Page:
A trinket collects dust on a shelf in your grandmother’s guest room. Or it is worn, an inherited piece of jewellery that is slightly out of vogue. Or it’s a photograph hung in a corner of a café bathroom. “Trinkets suggest a past time,” William Pope.L says; it is “…not a word you would use for something big and expensive, like a sculpture. Like America,” Bennett Simpson adds. And yet Pope.L titled his largest museum exhibition to date after those tacky but telling objects. Curated by Simpson for The Geffen Contemporary, ‘William Pope.L: Trinket’ includes three installations, three videos, a series of paintings, a selection of photographs, and a live performance; however, these medium-based divisions are not discriminate, each bleeds into the next, marrying critical race theory with formalist explorations of language, embodiment, and installation, underpinned by charged current events such as the Baltimore Protests and the continued fatal violence against Black Americans. Through Pope.L’s intervention, the trinket is situated as what is shared among us—clumsy or privileged, embodied or discarded; trinkets bind us together.
Pope.L’s ‘Trinket’ (2008/2015) is heard before it is seen. The centrepiece of the exhibition, ‘Trinket’ is a 54 x 16 foot American flag that is blown on by four industrial-sized fans, fraying and ripping the flag into several pieces. The fans can be heard immediately upon entering the museum—and can then be heard throughout the entire space—expanding the flag’s reach beyond its physical and material confines. Of this, Pope.L explains, “This project is a chance for people to feel the flag…People need to feel their democracy, not just hear words about it.” The piece’s title, then, works to simultaneously acknowledge and challenge the monumentality of the flag, reminding viewers that a critical engagement with objects of power is necessary in times of political discontent. Pope.L performs this himself by adding a 51st star to this flag; a star, he says, that is for the viewers. By interrupting the flag’s symbology, Pope.L foregrounds the complicated relationships that exist between nations and citizens, trinkets and monuments, arguing that active interpretation is crucial to democratic advancement.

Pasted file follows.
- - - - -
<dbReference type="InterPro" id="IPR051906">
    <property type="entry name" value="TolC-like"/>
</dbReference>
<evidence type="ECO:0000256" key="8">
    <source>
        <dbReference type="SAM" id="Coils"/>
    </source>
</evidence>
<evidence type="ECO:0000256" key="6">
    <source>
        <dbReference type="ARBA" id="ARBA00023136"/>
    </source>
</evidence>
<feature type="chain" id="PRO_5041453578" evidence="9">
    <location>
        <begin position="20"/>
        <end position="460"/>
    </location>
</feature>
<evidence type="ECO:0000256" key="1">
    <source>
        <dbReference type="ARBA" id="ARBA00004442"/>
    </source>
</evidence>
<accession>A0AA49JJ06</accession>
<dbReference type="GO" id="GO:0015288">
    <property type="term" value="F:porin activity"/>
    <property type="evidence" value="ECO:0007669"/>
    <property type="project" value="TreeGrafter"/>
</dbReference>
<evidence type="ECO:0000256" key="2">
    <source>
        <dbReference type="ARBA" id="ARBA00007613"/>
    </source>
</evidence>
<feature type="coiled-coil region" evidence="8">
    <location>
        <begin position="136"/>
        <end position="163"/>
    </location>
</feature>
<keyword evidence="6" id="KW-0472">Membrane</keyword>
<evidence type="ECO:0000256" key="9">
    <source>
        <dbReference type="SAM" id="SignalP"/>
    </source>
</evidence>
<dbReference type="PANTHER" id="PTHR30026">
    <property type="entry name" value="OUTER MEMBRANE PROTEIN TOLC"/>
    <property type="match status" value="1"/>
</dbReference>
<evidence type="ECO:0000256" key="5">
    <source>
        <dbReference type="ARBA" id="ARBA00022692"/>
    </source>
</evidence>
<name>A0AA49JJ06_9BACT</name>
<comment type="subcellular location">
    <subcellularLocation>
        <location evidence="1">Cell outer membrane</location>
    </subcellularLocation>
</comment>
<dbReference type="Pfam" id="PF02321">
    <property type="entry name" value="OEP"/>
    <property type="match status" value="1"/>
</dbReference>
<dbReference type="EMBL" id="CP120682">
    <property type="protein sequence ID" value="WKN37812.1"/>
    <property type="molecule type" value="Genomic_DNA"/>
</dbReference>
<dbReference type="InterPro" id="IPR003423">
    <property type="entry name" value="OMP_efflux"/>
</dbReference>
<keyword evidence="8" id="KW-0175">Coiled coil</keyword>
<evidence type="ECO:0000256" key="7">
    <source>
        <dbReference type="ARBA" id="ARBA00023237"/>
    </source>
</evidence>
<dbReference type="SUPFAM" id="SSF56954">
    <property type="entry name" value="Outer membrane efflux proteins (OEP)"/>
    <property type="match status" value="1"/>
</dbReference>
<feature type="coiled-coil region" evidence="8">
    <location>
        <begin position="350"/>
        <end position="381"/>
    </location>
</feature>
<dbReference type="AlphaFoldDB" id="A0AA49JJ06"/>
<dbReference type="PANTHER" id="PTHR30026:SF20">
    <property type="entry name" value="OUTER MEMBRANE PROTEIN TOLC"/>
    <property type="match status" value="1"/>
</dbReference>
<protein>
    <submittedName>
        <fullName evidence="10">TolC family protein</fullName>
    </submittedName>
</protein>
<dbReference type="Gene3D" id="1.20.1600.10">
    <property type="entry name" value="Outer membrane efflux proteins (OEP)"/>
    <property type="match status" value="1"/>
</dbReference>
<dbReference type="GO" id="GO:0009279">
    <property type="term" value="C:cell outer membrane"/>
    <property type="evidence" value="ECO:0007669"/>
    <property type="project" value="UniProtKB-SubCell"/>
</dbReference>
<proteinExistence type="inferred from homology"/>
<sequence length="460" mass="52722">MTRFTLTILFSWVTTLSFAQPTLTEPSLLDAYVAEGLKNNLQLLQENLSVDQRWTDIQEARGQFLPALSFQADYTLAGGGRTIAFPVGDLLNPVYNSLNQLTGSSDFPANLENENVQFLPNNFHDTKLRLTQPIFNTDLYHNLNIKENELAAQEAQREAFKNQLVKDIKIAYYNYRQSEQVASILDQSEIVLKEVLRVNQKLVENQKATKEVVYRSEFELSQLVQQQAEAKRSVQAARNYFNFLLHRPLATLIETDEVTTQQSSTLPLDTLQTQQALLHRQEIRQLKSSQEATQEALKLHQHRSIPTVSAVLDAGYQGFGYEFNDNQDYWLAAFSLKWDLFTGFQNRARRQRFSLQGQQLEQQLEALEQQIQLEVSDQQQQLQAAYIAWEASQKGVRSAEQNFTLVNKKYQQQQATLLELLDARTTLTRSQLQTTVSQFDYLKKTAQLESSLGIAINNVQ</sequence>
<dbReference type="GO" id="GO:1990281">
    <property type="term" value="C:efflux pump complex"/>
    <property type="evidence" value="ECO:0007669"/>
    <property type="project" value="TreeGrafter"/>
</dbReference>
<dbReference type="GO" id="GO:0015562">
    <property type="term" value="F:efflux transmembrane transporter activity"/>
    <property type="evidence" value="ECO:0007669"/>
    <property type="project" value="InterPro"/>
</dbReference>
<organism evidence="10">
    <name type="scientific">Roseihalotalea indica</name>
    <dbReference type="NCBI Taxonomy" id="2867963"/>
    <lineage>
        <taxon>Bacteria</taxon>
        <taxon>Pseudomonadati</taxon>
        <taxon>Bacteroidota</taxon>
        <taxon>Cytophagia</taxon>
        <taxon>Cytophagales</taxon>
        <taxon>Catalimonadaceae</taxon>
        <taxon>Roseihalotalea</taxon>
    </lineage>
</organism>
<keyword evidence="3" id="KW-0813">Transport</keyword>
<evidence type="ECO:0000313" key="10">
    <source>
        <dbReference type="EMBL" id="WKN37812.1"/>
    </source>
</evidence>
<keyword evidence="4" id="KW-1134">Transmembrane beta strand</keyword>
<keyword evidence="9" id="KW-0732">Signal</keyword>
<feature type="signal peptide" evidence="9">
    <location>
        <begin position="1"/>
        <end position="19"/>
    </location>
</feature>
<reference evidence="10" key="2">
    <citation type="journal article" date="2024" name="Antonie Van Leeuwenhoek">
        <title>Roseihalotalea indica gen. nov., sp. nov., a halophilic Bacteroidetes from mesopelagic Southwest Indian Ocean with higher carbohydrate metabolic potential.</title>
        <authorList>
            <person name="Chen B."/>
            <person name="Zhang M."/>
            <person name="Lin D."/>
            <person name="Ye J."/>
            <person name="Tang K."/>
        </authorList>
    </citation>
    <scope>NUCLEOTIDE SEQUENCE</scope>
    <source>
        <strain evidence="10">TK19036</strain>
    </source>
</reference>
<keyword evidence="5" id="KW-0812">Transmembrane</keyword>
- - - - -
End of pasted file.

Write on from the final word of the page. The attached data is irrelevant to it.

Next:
Pope.L extends this proposal in ‘Reenactor’ (2012/2015), a video that depicts students from Tennessee State University wearing Confederate uniforms as they perform common, everyday tasks. Here, Pope.L plays with the form of Civil War reenactments, but does so with black students and without the sets and routines that usually accompany such performances, breaking their illusion to expose structures of power. A similar move is made with ‘Polis or the Garden or Human Nature in Action’ (1998/2015), an installation of onions that are painted with bright colors and placed on wooden tables for display. Despite being thickly covered in reds, blues, whites, and greens, many of the onions have sprouted leaves and roots through their exterior coats. Both pieces have a D.I.Y. aesthetic—the video is shaky, recorded by hand; the onions are cheap, household items—emphasising the need for individuals to intervene, to expose the systems that structure political life.
‘Circa’ (2015), a series of twenty-four oil paintings, rounds out the exhibition. Each canvas contains two words: “fuchsia” followed by various words that end with the letter “a” (ie: “ebola” or “mañana”). These playful combinations are messily painted, morphing into one another on the canvas, often becoming illegible. In ‘Black People Are Cropped’, Pope.L writes, “To mark anything is to create a difference; maybe a world, maybe a wound, certainly an act.” He discusses the difficulty of using language to identify, or separate, concepts. What if fuchsia is seen as part-red and part-blue, but also part-white, part-black, part-other? In allowing these words and colours to blend, Pope.L asks us to question how we divide one colour from another—one being from another—and how these divisions inform, and are embodied by, our use of systemic language. Juxtaposed with the rest of the exhibition, ‘Circa’ divides—fuchsia from red, me from you—in an effort to blend.
 Bennett Simpson, “Proof to the Night,” in William Pope.L: Trinket (Los Angeles: MOCA, 2015), 8.
 Bennett Simpson, “Proof to the Night,” 5.
 “MoCA Presents William Pope.L: Trinket,” The Curve (2015): accessed May 19, 2015, http://sites.moca.org/the-curve/2015/03/30/moca-presents-william-pope-l-trinket/.
 Bennett Simpson, “Proof to the Night,” 5.
 William Pope.L, “Some Notes on the Ocean…,” in Black People Are Cropped (Zurich: JRP-Ringier, 2013), 9.